One component of Homeschool Language Arts – Creative Writing.
Homeschool Language Arts – Creative Writing
Does the blank page (or blank screen) inspire your homeschool high schoolers? or TERRIFY them?
The easily inspired are easy to work with, of course, you just give them an assignment or idea and they run with it. The terrified teens are more difficult, of course. But here’s hope.
Creative Writing for high school ELA/Language Arts should include:
- Lots of reading
- How many books? That depends. Here’s a post to help you figure out how many books your homeschool high schooler needs to read this year.
- Lots of writing
- Short Story Writing
- Poetry Writing
- Research papers
- How many papers? That also depends! Heres a post to help you figure out how many papers your teens should write this year
- Also, vocabulary, grammar and public speaking
Terrified teens who are afraid of that blank page or blank screen can benefit from easing into the writing process. It’s okay to take baby steps and then build on the success. For instance, start with a lighthearted spoken assignment instead of a written assignment. We love “writing” progressive stories together during car rides or at homeschool co-op.
Writing a Tall Tale is a great way to help an under-experienced creative writer produce a terrific short story.
Tall tales are classic American stories. Back in the old days, folks would sit around in the evenings and spin yarns about the imaginary heroes of their day: awesome heroes like Pecos Bill, Paul Bunyan and his blue ox, Babe, John Henry, Calamity Jane. The tall tales are pretty wild and silly and lots of fun to tell.
Writing tall tales can be a such fun and true confidence boosters to write!
Our ebook curriculum helps your high schooler with character development, basic storyline, and basic story conversation using dialect. It’s fun! Click here for more about Writing Tall Tales. Here’s an excerpt to our 5-week, fun tall tale writing guide.
If your child isn’t eager to write an imaginative tale, there are still ways to encourage creative writing in high school. Helping our kids use that right brain creativity is important even for those who are analytical by nature. Here are ideas for building creative writing into your Language Arts plan for high school.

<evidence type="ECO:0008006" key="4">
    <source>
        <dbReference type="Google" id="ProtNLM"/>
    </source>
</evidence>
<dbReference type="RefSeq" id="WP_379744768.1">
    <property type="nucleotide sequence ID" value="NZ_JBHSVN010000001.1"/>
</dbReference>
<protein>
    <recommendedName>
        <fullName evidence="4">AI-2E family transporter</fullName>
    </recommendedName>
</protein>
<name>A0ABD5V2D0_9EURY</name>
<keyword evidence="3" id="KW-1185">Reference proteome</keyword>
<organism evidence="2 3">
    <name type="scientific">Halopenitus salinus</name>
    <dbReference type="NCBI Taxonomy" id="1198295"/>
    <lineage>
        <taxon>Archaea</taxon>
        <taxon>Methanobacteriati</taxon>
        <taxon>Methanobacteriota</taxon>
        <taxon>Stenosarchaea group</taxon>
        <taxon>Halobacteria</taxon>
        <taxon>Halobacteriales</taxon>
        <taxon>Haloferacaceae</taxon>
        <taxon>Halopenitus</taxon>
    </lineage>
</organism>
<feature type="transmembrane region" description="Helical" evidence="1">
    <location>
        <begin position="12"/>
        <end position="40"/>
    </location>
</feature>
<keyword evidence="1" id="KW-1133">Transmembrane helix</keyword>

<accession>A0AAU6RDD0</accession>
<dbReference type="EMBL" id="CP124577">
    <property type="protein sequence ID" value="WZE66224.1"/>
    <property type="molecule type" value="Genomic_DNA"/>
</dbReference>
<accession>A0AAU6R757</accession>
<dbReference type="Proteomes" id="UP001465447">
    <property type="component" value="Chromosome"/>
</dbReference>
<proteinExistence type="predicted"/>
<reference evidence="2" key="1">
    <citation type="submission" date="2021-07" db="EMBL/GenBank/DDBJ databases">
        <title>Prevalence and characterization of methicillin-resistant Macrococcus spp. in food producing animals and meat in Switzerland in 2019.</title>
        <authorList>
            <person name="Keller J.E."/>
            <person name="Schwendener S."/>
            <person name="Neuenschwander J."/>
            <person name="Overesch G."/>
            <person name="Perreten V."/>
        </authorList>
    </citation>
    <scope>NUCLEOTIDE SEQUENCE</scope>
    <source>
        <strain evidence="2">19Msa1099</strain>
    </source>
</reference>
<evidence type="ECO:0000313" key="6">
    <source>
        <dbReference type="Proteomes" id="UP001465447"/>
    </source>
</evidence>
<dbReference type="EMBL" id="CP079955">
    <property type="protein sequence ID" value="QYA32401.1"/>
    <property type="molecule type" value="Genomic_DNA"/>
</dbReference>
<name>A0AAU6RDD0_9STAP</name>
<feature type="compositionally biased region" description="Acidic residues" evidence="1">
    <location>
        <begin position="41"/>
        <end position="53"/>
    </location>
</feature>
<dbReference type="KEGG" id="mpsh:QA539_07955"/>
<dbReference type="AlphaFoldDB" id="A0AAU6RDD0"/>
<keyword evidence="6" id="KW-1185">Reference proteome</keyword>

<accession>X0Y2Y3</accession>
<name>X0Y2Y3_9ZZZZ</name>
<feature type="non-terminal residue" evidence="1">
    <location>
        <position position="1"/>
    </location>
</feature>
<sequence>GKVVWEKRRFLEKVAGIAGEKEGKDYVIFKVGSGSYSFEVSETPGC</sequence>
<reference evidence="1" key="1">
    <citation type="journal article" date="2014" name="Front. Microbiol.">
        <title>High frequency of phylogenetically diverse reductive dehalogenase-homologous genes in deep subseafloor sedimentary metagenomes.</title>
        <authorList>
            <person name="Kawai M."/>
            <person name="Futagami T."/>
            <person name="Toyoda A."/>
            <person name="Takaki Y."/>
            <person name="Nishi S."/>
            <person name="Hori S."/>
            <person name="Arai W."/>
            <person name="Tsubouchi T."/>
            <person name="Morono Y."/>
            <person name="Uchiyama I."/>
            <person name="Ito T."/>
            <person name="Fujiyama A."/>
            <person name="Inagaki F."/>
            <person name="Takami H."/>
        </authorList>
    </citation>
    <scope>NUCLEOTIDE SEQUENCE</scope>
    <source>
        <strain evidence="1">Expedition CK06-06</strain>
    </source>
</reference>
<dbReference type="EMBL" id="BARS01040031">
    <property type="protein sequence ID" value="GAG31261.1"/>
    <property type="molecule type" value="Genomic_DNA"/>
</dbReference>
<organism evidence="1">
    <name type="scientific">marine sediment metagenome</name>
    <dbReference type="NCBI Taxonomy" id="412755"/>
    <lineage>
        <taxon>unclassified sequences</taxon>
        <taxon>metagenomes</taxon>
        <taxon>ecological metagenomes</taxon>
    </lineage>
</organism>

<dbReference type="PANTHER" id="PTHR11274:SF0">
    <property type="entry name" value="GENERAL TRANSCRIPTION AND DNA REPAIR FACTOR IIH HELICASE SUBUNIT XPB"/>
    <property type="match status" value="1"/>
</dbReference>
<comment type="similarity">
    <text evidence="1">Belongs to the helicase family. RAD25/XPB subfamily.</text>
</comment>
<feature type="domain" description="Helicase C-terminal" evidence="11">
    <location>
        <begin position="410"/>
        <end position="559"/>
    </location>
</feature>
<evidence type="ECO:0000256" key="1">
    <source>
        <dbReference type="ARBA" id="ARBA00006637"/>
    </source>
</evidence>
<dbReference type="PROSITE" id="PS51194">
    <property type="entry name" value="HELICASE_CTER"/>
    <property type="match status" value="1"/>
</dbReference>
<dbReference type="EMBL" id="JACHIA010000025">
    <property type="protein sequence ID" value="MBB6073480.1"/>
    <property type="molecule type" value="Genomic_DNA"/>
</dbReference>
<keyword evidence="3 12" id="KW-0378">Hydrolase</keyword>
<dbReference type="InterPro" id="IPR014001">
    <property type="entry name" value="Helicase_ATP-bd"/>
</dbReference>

The point is to try short, fun, success-oriented assignments. Confidence builds over time!
Read some poetry, then write some poetry.
Poetry is really good for teens. Once they try poetry in a light-hearted way, most teens love it! (Here are 5 reasons why they should learn poetry in high school.)
Start them off with some inspiring videos of poetry, illustrated and set to music. This freebie download has links to poetry that help teens actually like poetry!
A book like T.S. Eliot’s Old Possum’s Book of Practical Cats is a gentle way to explore fanciful poetry. Writing poems in a similar style is easier for reluctant poets than just starting from scratch. (Here’s an excerpt from the Literature Study Guide for Old Possum’s Book of Practical Cats.)
Better yet, try one of 7Sisters’ Poetry Writing Guides! Three levels offer a fun, manageable time with meter, rhyme, imagery and ideas.
A nice, non-threatening, success-oriented way to start a terrified writer in poetry is with 7Sisters Introductory Guide to High School Poetry Writing. It takes homeschool high schoolers through the most basic, fun concepts and helps them write real poems that they will be proud of.
Short Stories don’t have to be purely imaginary.
Writing a Family Narrative is a great alternative. A family narrative is simply a family story that your teen loves. We all have favorite stories about when we were kids. They make a great short story writing experience.
Got a history lover in your homeschool? Have him write an account of a famous event in the voice of a real person from history who was there.
Inspire high school writers with innovative approaches to creative writing; don’t tire them with the same old expectation to “make up a story.” You all just might be amazed at how much fun they can have!
Need some help figuring out what kind (or what publisher) of Language Arts curriculum will be best for your particular homeschool high schoolers? We can help!! Check out this post on how to choose curriculum.
Teens don’t need to be terrified of writing. Help them ease into the process with some of these ideas. Your homeschool high schoolers will find out that writing is not only not that scary, but actually, writing is FUN!